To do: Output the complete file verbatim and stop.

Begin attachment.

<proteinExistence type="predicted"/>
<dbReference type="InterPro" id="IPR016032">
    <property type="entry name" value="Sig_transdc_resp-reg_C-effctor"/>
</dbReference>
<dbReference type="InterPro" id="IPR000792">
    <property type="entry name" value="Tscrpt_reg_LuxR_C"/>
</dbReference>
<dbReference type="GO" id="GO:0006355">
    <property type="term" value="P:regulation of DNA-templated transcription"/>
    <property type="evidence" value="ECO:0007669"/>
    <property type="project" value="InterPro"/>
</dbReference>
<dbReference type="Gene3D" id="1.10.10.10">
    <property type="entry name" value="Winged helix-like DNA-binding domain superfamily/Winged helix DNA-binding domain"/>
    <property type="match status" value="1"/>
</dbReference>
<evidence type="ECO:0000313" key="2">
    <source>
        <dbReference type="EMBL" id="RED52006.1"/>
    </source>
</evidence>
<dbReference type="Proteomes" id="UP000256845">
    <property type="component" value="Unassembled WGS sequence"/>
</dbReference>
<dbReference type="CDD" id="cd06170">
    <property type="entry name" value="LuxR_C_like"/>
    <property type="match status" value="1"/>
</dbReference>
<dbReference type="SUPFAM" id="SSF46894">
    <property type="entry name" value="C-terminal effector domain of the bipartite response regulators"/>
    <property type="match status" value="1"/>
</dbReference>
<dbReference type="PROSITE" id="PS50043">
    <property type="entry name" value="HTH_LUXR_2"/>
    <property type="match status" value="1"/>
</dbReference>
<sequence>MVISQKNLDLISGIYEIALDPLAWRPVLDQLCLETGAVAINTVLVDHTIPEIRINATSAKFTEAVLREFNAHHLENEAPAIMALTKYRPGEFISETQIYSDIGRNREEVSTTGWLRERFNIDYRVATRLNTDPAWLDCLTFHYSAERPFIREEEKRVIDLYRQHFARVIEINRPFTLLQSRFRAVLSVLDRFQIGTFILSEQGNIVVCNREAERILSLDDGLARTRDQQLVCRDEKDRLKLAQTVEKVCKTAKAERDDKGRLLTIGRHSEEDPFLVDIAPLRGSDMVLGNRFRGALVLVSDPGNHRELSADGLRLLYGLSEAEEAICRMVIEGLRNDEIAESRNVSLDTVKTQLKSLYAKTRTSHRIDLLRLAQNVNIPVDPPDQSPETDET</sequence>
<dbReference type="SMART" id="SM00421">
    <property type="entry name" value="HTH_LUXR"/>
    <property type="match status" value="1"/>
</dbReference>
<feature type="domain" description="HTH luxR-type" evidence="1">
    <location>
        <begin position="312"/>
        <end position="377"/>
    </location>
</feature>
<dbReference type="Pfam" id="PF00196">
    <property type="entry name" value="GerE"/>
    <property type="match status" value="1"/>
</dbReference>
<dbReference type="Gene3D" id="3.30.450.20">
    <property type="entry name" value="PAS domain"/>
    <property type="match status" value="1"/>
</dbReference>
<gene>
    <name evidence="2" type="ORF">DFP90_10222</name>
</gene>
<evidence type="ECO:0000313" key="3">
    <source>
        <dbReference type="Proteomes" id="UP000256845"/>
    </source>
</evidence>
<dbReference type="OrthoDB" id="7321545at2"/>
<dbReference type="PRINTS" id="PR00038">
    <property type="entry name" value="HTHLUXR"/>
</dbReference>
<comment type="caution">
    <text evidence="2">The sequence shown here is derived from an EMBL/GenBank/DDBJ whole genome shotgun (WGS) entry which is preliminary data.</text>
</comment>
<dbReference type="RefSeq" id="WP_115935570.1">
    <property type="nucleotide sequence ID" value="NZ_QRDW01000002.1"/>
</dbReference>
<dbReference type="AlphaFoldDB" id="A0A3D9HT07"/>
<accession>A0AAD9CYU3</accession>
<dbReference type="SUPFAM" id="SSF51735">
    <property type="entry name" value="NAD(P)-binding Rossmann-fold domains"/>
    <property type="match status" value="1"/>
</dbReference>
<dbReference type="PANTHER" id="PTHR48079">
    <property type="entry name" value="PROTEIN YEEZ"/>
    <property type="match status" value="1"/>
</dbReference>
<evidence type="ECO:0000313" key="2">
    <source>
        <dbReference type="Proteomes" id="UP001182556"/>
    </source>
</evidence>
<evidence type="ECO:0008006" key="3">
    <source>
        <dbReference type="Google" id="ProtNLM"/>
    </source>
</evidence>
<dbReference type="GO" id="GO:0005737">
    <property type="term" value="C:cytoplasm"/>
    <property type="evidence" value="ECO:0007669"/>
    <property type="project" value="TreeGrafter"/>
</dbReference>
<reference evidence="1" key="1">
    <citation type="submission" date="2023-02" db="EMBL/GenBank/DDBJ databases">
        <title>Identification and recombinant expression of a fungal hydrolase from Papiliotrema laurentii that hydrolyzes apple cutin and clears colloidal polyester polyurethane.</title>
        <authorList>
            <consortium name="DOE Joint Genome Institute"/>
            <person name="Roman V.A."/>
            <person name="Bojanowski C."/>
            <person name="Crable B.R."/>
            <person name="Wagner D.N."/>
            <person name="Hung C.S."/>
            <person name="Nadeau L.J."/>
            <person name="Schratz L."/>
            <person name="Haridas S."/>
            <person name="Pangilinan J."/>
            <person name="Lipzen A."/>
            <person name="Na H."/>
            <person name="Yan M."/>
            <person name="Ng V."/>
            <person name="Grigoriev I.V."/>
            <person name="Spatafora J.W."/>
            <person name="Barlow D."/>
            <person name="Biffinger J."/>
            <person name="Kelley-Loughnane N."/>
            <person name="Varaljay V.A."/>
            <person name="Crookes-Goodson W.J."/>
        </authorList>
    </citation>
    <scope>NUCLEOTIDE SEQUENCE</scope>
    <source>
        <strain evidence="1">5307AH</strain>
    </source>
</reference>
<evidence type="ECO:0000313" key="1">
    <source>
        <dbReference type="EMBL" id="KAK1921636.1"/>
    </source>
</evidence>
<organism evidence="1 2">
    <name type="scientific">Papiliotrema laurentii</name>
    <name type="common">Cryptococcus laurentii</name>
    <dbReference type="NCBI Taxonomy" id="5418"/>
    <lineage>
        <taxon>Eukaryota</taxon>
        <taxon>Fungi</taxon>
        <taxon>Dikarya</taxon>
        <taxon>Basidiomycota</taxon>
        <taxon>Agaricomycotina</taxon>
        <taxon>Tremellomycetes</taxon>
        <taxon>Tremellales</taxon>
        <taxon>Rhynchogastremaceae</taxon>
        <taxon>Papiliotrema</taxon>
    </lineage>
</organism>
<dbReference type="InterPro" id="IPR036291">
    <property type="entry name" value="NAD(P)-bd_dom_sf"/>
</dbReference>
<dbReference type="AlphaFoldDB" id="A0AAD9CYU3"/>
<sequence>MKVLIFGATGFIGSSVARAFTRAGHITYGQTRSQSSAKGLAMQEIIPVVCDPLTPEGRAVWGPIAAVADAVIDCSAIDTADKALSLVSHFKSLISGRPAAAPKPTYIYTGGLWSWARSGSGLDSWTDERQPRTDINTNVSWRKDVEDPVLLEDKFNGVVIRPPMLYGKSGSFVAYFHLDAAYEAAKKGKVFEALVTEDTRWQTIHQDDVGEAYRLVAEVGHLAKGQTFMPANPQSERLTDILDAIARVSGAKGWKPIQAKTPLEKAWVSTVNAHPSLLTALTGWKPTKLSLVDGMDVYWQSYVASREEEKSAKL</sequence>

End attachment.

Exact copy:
<proteinExistence type="predicted"/>
<dbReference type="InterPro" id="IPR016032">
    <property type="entry name" value="Sig_transdc_resp-reg_C-effctor"/>
</dbReference>
<dbReference type="InterPro" id="IPR000792">
    <property type="entry name" value="Tscrpt_reg_LuxR_C"/>
</dbReference>
<dbReference type="GO" id="GO:0006355">
    <property type="term" value="P:regulation of DNA-templated transcription"/>
    <property type="evidence" value="ECO:0007669"/>
    <property type="project" value="InterPro"/>
</dbReference>
<dbReference type="Gene3D" id="1.10.10.10">
    <property type="entry name" value="Winged helix-like DNA-binding domain superfamily/Winged helix DNA-binding domain"/>
    <property type="match status" value="1"/>
</dbReference>
<evidence type="ECO:0000313" key="2">
    <source>
        <dbReference type="EMBL" id="RED52006.1"/>
    </source>
</evidence>
<dbReference type="Proteomes" id="UP000256845">
    <property type="component" value="Unassembled WGS sequence"/>
</dbReference>
<dbReference type="CDD" id="cd06170">
    <property type="entry name" value="LuxR_C_like"/>
    <property type="match status" value="1"/>
</dbReference>
<dbReference type="SUPFAM" id="SSF46894">
    <property type="entry name" value="C-terminal effector domain of the bipartite response regulators"/>
    <property type="match status" value="1"/>
</dbReference>
<dbReference type="PROSITE" id="PS50043">
    <property type="entry name" value="HTH_LUXR_2"/>
    <property type="match status" value="1"/>
</dbReference>
<sequence>MVISQKNLDLISGIYEIALDPLAWRPVLDQLCLETGAVAINTVLVDHTIPEIRINATSAKFTEAVLREFNAHHLENEAPAIMALTKYRPGEFISETQIYSDIGRNREEVSTTGWLRERFNIDYRVATRLNTDPAWLDCLTFHYSAERPFIREEEKRVIDLYRQHFARVIEINRPFTLLQSRFRAVLSVLDRFQIGTFILSEQGNIVVCNREAERILSLDDGLARTRDQQLVCRDEKDRLKLAQTVEKVCKTAKAERDDKGRLLTIGRHSEEDPFLVDIAPLRGSDMVLGNRFRGALVLVSDPGNHRELSADGLRLLYGLSEAEEAICRMVIEGLRNDEIAESRNVSLDTVKTQLKSLYAKTRTSHRIDLLRLAQNVNIPVDPPDQSPETDET</sequence>
<dbReference type="SMART" id="SM00421">
    <property type="entry name" value="HTH_LUXR"/>
    <property type="match status" value="1"/>
</dbReference>
<feature type="domain" description="HTH luxR-type" evidence="1">
    <location>
        <begin position="312"/>
        <end position="377"/>
    </location>
</feature>
<dbReference type="Pfam" id="PF00196">
    <property type="entry name" value="GerE"/>
    <property type="match status" value="1"/>
</dbReference>
<dbReference type="Gene3D" id="3.30.450.20">
    <property type="entry name" value="PAS domain"/>
    <property type="match status" value="1"/>
</dbReference>
<gene>
    <name evidence="2" type="ORF">DFP90_10222</name>
</gene>
<evidence type="ECO:0000313" key="3">
    <source>
        <dbReference type="Proteomes" id="UP000256845"/>
    </source>
</evidence>
<dbReference type="OrthoDB" id="7321545at2"/>
<dbReference type="PRINTS" id="PR00038">
    <property type="entry name" value="HTHLUXR"/>
</dbReference>
<comment type="caution">
    <text evidence="2">The sequence shown here is derived from an EMBL/GenBank/DDBJ whole genome shotgun (WGS) entry which is preliminary data.</text>
</comment>
<dbReference type="RefSeq" id="WP_115935570.1">
    <property type="nucleotide sequence ID" value="NZ_QRDW01000002.1"/>
</dbReference>
<dbReference type="AlphaFoldDB" id="A0A3D9HT07"/>
<accession>A0AAD9CYU3</accession>
<dbReference type="SUPFAM" id="SSF51735">
    <property type="entry name" value="NAD(P)-binding Rossmann-fold domains"/>
    <property type="match status" value="1"/>
</dbReference>
<dbReference type="PANTHER" id="PTHR48079">
    <property type="entry name" value="PROTEIN YEEZ"/>
    <property type="match status" value="1"/>
</dbReference>
<evidence type="ECO:0000313" key="2">
    <source>
        <dbReference type="Proteomes" id="UP001182556"/>
    </source>
</evidence>
<evidence type="ECO:0008006" key="3">
    <source>
        <dbReference type="Google" id="ProtNLM"/>
    </source>
</evidence>
<dbReference type="GO" id="GO:0005737">
    <property type="term" value="C:cytoplasm"/>
    <property type="evidence" value="ECO:0007669"/>
    <property type="project" value="TreeGrafter"/>
</dbReference>
<reference evidence="1" key="1">
    <citation type="submission" date="2023-02" db="EMBL/GenBank/DDBJ databases">
        <title>Identification and recombinant expression of a fungal hydrolase from Papiliotrema laurentii that hydrolyzes apple cutin and clears colloidal polyester polyurethane.</title>
        <authorList>
            <consortium name="DOE Joint Genome Institute"/>
            <person name="Roman V.A."/>
            <person name="Bojanowski C."/>
            <person name="Crable B.R."/>
            <person name="Wagner D.N."/>
            <person name="Hung C.S."/>
            <person name="Nadeau L.J."/>
            <person name="Schratz L."/>
            <person name="Haridas S."/>
            <person name="Pangilinan J."/>
            <person name="Lipzen A."/>
            <person name="Na H."/>
            <person name="Yan M."/>
            <person name="Ng V."/>
            <person name="Grigoriev I.V."/>
            <person name="Spatafora J.W."/>
            <person name="Barlow D."/>
            <person name="Biffinger J."/>
            <person name="Kelley-Loughnane N."/>
            <person name="Varaljay V.A."/>
            <person name="Crookes-Goodson W.J."/>
        </authorList>
    </citation>
    <scope>NUCLEOTIDE SEQUENCE</scope>
    <source>
        <strain evidence="1">5307AH</strain>
    </source>
</reference>
<evidence type="ECO:0000313" key="1">
    <source>
        <dbReference type="EMBL" id="KAK1921636.1"/>
    </source>
</evidence>
<organism evidence="1 2">
    <name type="scientific">Papiliotrema laurentii</name>
    <name type="common">Cryptococcus laurentii</name>
    <dbReference type="NCBI Taxonomy" id="5418"/>
    <lineage>
        <taxon>Eukaryota</taxon>
        <taxon>Fungi</taxon>
        <taxon>Dikarya</taxon>
        <taxon>Basidiomycota</taxon>
        <taxon>Agaricomycotina</taxon>
        <taxon>Tremellomycetes</taxon>
        <taxon>Tremellales</taxon>
        <taxon>Rhynchogastremaceae</taxon>
        <taxon>Papiliotrema</taxon>
    </lineage>
</organism>
<dbReference type="InterPro" id="IPR036291">
    <property type="entry name" value="NAD(P)-bd_dom_sf"/>
</dbReference>
<dbReference type="AlphaFoldDB" id="A0AAD9CYU3"/>
<sequence>MKVLIFGATGFIGSSVARAFTRAGHITYGQTRSQSSAKGLAMQEIIPVVCDPLTPEGRAVWGPIAAVADAVIDCSAIDTADKALSLVSHFKSLISGRPAAAPKPTYIYTGGLWSWARSGSGLDSWTDERQPRTDINTNVSWRKDVEDPVLLEDKFNGVVIRPPMLYGKSGSFVAYFHLDAAYEAAKKGKVFEALVTEDTRWQTIHQDDVGEAYRLVAEVGHLAKGQTFMPANPQSERLTDILDAIARVSGAKGWKPIQAKTPLEKAWVSTVNAHPSLLTALTGWKPTKLSLVDGMDVYWQSYVASREEEKSAKL</sequence>